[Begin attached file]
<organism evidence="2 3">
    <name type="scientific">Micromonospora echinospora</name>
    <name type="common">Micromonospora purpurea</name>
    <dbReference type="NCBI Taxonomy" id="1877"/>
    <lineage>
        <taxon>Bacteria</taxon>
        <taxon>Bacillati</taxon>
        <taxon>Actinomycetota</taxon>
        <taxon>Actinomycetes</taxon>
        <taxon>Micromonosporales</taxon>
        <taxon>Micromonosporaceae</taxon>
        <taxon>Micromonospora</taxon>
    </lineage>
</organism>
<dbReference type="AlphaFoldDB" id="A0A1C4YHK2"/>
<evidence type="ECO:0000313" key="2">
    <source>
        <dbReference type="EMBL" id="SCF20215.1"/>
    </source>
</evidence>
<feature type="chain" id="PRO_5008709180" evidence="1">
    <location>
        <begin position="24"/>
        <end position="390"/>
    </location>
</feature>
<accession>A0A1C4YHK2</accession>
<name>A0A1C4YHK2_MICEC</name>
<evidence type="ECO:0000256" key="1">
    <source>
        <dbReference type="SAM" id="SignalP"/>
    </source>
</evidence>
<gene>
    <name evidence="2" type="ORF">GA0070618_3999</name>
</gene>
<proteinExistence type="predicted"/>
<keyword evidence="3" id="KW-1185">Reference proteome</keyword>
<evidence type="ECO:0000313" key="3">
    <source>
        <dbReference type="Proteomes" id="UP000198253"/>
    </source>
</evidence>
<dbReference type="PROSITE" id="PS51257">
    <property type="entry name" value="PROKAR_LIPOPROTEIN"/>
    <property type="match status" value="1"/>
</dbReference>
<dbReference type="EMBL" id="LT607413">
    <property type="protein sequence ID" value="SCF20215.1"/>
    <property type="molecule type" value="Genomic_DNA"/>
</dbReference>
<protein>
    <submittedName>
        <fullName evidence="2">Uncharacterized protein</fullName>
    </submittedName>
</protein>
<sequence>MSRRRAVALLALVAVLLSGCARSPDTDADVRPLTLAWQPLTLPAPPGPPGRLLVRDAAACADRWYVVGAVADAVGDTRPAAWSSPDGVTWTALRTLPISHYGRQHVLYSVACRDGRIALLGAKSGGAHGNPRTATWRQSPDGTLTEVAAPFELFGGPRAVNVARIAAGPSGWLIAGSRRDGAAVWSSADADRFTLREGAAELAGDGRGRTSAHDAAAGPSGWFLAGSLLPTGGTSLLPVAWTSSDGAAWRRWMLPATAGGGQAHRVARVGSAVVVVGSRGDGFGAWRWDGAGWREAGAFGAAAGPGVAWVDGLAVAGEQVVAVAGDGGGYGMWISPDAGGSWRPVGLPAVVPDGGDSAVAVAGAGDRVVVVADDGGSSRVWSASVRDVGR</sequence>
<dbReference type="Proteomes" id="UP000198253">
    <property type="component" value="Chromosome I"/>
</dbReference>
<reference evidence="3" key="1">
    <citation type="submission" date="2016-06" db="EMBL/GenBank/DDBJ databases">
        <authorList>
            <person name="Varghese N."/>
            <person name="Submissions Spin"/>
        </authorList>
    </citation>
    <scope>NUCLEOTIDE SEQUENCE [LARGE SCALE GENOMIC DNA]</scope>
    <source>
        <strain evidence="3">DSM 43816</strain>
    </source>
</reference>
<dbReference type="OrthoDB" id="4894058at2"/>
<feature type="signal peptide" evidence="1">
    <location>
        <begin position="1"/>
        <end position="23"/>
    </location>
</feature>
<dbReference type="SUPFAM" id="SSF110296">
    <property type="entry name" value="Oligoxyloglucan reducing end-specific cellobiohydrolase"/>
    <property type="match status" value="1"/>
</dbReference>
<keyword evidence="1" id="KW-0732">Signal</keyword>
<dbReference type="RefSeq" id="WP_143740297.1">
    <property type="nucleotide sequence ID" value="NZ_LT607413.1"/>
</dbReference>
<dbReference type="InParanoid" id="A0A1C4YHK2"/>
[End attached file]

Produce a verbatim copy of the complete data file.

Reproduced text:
<organism evidence="2 3">
    <name type="scientific">Micromonospora echinospora</name>
    <name type="common">Micromonospora purpurea</name>
    <dbReference type="NCBI Taxonomy" id="1877"/>
    <lineage>
        <taxon>Bacteria</taxon>
        <taxon>Bacillati</taxon>
        <taxon>Actinomycetota</taxon>
        <taxon>Actinomycetes</taxon>
        <taxon>Micromonosporales</taxon>
        <taxon>Micromonosporaceae</taxon>
        <taxon>Micromonospora</taxon>
    </lineage>
</organism>
<dbReference type="AlphaFoldDB" id="A0A1C4YHK2"/>
<evidence type="ECO:0000313" key="2">
    <source>
        <dbReference type="EMBL" id="SCF20215.1"/>
    </source>
</evidence>
<feature type="chain" id="PRO_5008709180" evidence="1">
    <location>
        <begin position="24"/>
        <end position="390"/>
    </location>
</feature>
<accession>A0A1C4YHK2</accession>
<name>A0A1C4YHK2_MICEC</name>
<evidence type="ECO:0000256" key="1">
    <source>
        <dbReference type="SAM" id="SignalP"/>
    </source>
</evidence>
<gene>
    <name evidence="2" type="ORF">GA0070618_3999</name>
</gene>
<proteinExistence type="predicted"/>
<keyword evidence="3" id="KW-1185">Reference proteome</keyword>
<evidence type="ECO:0000313" key="3">
    <source>
        <dbReference type="Proteomes" id="UP000198253"/>
    </source>
</evidence>
<dbReference type="PROSITE" id="PS51257">
    <property type="entry name" value="PROKAR_LIPOPROTEIN"/>
    <property type="match status" value="1"/>
</dbReference>
<dbReference type="EMBL" id="LT607413">
    <property type="protein sequence ID" value="SCF20215.1"/>
    <property type="molecule type" value="Genomic_DNA"/>
</dbReference>
<protein>
    <submittedName>
        <fullName evidence="2">Uncharacterized protein</fullName>
    </submittedName>
</protein>
<sequence>MSRRRAVALLALVAVLLSGCARSPDTDADVRPLTLAWQPLTLPAPPGPPGRLLVRDAAACADRWYVVGAVADAVGDTRPAAWSSPDGVTWTALRTLPISHYGRQHVLYSVACRDGRIALLGAKSGGAHGNPRTATWRQSPDGTLTEVAAPFELFGGPRAVNVARIAAGPSGWLIAGSRRDGAAVWSSADADRFTLREGAAELAGDGRGRTSAHDAAAGPSGWFLAGSLLPTGGTSLLPVAWTSSDGAAWRRWMLPATAGGGQAHRVARVGSAVVVVGSRGDGFGAWRWDGAGWREAGAFGAAAGPGVAWVDGLAVAGEQVVAVAGDGGGYGMWISPDAGGSWRPVGLPAVVPDGGDSAVAVAGAGDRVVVVADDGGSSRVWSASVRDVGR</sequence>
<dbReference type="Proteomes" id="UP000198253">
    <property type="component" value="Chromosome I"/>
</dbReference>
<reference evidence="3" key="1">
    <citation type="submission" date="2016-06" db="EMBL/GenBank/DDBJ databases">
        <authorList>
            <person name="Varghese N."/>
            <person name="Submissions Spin"/>
        </authorList>
    </citation>
    <scope>NUCLEOTIDE SEQUENCE [LARGE SCALE GENOMIC DNA]</scope>
    <source>
        <strain evidence="3">DSM 43816</strain>
    </source>
</reference>
<dbReference type="OrthoDB" id="4894058at2"/>
<feature type="signal peptide" evidence="1">
    <location>
        <begin position="1"/>
        <end position="23"/>
    </location>
</feature>
<dbReference type="SUPFAM" id="SSF110296">
    <property type="entry name" value="Oligoxyloglucan reducing end-specific cellobiohydrolase"/>
    <property type="match status" value="1"/>
</dbReference>
<keyword evidence="1" id="KW-0732">Signal</keyword>
<dbReference type="RefSeq" id="WP_143740297.1">
    <property type="nucleotide sequence ID" value="NZ_LT607413.1"/>
</dbReference>
<dbReference type="InParanoid" id="A0A1C4YHK2"/>